A full directory of ISBN agencies is available on the International ISBN Agency website. Partial listing: Australia: the commercial library services agency Thorpe-Bowker.
Andrius Rudamina, S. J. was the first Lithuanian Jesuit missionary in China. Andrius Rudamina was born into an old and distinguished Lithuanian noble family in the village of Rudamina, 10 kilometres away from the country's capital, Vilnius, his father named Andrius Rudamina, was the mayor of Vilnius and his mother was Dorota Galvelanka. According to other sources, his father was Jonas Rudamina and he was the elder of Senasis Daugėliškis, a village situated in eastern Lithuania, his mother died when Rudamina was still young and he was the only son in the family. Therefore from an early age, his father groomed Rudamina to follow his footsteps and become a statesman. Rudamina completed his elementary education at home and continued his studies at the Vilnius Jesuit College in 1613. While at college, he excelled at the study of logic and because of his diligence was invited to join the Sodality of Our Lady, he decided to join the Jesuits, but his father, who wanted Rudamina to become a statesman, was opposed to this idea.
In an effort to change his son's mind, in 1616, he sent him to study philosophy at the University of Mainz. After his studies in Mainz, in 1617, Rudamina joined the University of Leuven, where according to the wishes of his father, he studied civil law. In parallel to his law studies, he demonstrated keen interest in mathematics, physics and geography. Rudamina abruptly ended his studies at Leuven and returned to Lithuania once he found out that his father was gravely ill. While back in Lithuania, he began working at the court of one of his relatives Eustachijus Valavičius, the bishop of Vilnius. Shortly after his return, his father died and Rudamina inherited the family's estates. Despite the considerable opposition of his relatives, on 31 May 1618, he joined the Jesuit order. Subsequently, he handed over the family estate to the Jesuit novitiate in Vilnius. After a two-year novitiate at the Church of St. Ignatius, on 1 June 1620, he took his first religious vows, he was sent to study theology at the Jesuit University in Vilnius.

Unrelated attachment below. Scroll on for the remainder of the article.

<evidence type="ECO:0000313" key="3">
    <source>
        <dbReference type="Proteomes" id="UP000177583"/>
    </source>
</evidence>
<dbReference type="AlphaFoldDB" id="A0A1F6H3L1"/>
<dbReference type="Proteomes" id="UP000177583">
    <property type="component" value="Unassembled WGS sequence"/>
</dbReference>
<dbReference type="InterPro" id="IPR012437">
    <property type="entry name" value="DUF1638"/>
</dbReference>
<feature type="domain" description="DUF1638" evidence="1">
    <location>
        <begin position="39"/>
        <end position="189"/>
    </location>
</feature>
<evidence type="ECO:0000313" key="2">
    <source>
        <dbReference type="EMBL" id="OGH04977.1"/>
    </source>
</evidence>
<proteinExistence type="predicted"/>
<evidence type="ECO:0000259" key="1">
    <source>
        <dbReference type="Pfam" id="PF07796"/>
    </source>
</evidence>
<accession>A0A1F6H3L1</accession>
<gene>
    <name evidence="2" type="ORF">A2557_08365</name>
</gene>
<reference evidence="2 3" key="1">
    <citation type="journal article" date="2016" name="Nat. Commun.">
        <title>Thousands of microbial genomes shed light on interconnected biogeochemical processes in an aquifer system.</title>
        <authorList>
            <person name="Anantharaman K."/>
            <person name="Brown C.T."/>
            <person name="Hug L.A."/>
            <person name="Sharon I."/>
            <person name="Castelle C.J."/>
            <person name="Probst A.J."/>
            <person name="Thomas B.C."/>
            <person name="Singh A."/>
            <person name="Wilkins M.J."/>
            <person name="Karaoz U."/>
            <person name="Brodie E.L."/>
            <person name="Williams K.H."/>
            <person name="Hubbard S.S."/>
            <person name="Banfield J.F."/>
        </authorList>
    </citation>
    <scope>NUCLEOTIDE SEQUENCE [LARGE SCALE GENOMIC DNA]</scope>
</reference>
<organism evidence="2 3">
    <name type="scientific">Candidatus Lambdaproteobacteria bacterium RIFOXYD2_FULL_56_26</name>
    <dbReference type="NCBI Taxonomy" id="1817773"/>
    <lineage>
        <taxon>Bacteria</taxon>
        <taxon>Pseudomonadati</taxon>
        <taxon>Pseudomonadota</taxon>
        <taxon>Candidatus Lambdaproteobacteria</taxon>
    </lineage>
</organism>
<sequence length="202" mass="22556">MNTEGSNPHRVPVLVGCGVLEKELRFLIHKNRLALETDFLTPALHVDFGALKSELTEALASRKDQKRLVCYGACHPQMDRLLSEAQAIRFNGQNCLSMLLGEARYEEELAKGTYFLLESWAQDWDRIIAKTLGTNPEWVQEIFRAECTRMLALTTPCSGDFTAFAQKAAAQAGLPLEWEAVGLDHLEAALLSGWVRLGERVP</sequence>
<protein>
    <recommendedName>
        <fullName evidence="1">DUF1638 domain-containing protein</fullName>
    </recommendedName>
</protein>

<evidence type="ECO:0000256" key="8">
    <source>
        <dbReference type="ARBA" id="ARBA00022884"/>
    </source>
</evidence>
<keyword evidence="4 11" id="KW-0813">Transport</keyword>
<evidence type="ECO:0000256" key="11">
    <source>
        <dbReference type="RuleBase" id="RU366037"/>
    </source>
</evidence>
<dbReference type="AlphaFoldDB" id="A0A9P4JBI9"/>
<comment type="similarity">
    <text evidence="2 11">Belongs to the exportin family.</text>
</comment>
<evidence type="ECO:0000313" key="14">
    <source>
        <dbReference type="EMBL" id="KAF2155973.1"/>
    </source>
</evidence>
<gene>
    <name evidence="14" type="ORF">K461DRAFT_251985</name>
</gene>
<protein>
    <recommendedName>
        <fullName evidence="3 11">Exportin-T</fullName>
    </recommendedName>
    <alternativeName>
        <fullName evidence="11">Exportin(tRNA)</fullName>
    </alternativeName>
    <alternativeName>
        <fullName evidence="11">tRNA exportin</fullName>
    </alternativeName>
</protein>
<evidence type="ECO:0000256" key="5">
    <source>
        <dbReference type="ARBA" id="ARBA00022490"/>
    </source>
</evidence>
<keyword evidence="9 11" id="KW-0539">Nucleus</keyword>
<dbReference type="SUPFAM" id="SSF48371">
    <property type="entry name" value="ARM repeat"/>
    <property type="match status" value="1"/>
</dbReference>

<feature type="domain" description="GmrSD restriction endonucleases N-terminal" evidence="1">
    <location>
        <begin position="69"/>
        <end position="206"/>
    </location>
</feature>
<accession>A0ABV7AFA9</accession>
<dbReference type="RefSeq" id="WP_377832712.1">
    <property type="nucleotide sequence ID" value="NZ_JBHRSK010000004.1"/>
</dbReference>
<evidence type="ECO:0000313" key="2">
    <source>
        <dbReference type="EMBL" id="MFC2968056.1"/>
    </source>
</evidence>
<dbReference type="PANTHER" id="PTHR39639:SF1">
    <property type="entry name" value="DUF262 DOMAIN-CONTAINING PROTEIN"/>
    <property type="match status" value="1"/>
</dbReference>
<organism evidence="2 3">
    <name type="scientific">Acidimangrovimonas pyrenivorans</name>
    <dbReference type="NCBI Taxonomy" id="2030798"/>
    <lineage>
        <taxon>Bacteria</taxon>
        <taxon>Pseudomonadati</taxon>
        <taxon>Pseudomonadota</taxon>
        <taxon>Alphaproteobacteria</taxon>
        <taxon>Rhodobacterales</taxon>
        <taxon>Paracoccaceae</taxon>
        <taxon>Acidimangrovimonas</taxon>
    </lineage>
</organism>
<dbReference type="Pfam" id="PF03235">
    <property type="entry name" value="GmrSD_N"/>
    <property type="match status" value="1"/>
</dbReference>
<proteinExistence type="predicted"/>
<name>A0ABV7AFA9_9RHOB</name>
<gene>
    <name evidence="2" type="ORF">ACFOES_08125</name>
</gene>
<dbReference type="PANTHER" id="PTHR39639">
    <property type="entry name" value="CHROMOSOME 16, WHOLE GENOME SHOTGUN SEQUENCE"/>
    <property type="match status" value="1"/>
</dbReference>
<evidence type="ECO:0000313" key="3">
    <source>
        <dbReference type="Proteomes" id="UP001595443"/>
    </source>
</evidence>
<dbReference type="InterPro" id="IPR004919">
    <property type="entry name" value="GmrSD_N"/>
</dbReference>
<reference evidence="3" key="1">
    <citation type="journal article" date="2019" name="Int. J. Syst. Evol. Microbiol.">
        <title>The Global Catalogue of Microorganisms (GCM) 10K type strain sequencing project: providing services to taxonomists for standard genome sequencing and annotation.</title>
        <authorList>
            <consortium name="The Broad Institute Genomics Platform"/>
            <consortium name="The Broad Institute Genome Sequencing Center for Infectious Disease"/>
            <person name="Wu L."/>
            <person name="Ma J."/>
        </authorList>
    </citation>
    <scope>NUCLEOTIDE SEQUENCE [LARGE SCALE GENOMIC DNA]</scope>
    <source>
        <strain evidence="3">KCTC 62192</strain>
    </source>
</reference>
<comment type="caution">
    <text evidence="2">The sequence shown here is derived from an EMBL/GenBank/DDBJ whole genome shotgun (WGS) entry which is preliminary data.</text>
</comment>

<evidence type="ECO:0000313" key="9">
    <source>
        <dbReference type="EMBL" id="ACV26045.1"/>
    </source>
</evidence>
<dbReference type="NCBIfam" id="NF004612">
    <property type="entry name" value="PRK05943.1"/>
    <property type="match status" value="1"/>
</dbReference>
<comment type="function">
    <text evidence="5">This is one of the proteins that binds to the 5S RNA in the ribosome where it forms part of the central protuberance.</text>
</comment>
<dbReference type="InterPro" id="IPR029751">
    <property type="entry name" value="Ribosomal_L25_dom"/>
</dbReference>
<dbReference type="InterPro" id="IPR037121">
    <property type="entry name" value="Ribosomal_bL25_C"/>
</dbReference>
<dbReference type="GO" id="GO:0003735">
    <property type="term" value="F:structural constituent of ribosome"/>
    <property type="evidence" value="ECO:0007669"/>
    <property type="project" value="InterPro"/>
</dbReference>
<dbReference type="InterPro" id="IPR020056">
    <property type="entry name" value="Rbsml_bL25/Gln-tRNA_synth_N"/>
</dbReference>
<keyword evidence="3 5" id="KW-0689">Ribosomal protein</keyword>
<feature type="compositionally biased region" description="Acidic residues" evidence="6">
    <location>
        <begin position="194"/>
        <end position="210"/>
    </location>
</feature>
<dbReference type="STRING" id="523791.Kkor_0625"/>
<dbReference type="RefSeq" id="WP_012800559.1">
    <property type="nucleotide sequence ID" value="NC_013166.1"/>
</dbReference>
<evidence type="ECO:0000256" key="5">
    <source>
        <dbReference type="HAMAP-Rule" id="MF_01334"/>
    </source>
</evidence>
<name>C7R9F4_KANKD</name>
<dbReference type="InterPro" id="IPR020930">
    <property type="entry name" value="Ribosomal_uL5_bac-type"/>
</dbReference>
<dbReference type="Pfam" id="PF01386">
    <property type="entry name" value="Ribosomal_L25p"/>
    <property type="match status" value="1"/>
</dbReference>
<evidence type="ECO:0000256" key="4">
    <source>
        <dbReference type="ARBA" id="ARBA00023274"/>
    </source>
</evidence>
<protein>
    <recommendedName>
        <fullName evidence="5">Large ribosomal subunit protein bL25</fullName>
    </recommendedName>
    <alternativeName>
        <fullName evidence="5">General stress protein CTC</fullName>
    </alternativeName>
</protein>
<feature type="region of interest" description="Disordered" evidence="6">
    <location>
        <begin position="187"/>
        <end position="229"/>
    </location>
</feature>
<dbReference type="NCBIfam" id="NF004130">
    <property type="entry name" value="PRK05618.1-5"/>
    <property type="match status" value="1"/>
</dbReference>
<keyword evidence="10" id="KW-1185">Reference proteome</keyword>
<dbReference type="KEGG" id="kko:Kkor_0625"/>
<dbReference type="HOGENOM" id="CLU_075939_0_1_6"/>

At that time, he befriended Andrew Bobola, who came to be known as the Apostle of Lithuania and became a saint, as well as Maciej Kazimierz Sarbiewski, a renowned Jesuit poet. Rudamina and Sarbiewski remained close friends for many years to come, just before Rudamina's journey to India, Sarbiewski wrote a poem in honour of Rudamina, titled Ad Andream Rudaminum. In 1622, together with a small number of other young and talented Jesuits from Vilnius, were sent to Rome to continue with their theological studies at the Roman College. On 3 June 1623, Rudamina was ordained as a priest. In 1624, he graduated from the Roman College. After receiving the consent of the Superior General of the Society of Jesus, Mutio Vitelleschi, to go on a mission to China on 5 September 1624, he left Rome for Lisbon. After the missionary preparations in Lisbon, at the beginning of March 1625, along with eleven Portuguese Jesuits, he sailed to Goa, which he reached on 22 August 1625. At the beginning of his stay in India, Rudamina suffered from malaria and his superiors sent him to Macao where the climate was better for his fragile health.
Rudamina spent less than a year in Goa, but he was the first Lithuanian to visit India. Upon his arrival to China, Rudamina studied Chinese language and customs. From Macao he went to Hangzhou in the Zhejiang Province. From Hangzhou he sent letters in Chinese to Michael Ortiz, the Provincial of Vilnius. Although Rudamina recovered from the malaria, he became infected with a pulmonary disease during the trip, yet despite his health problems, he was committed to learning Chinese. He preached in the language; the superiors concerned about his deteriorating health sent him at the end of 1628 to the Fujian Province, where several hundred Christians lived, in order to help Father Giulio Aleni. Working together, he and Aleni published an important book in Chinese titled Kouduo Richao 口鐸日抄; this was a book of scholarly dialogues between Jesuit missionaries and Confucian converts in Fujian. Li Jiubiao, the chief editor of the book praised the two Jesuits for their scholarly work; this book was first published in 1630 in 1872 and again in 1922.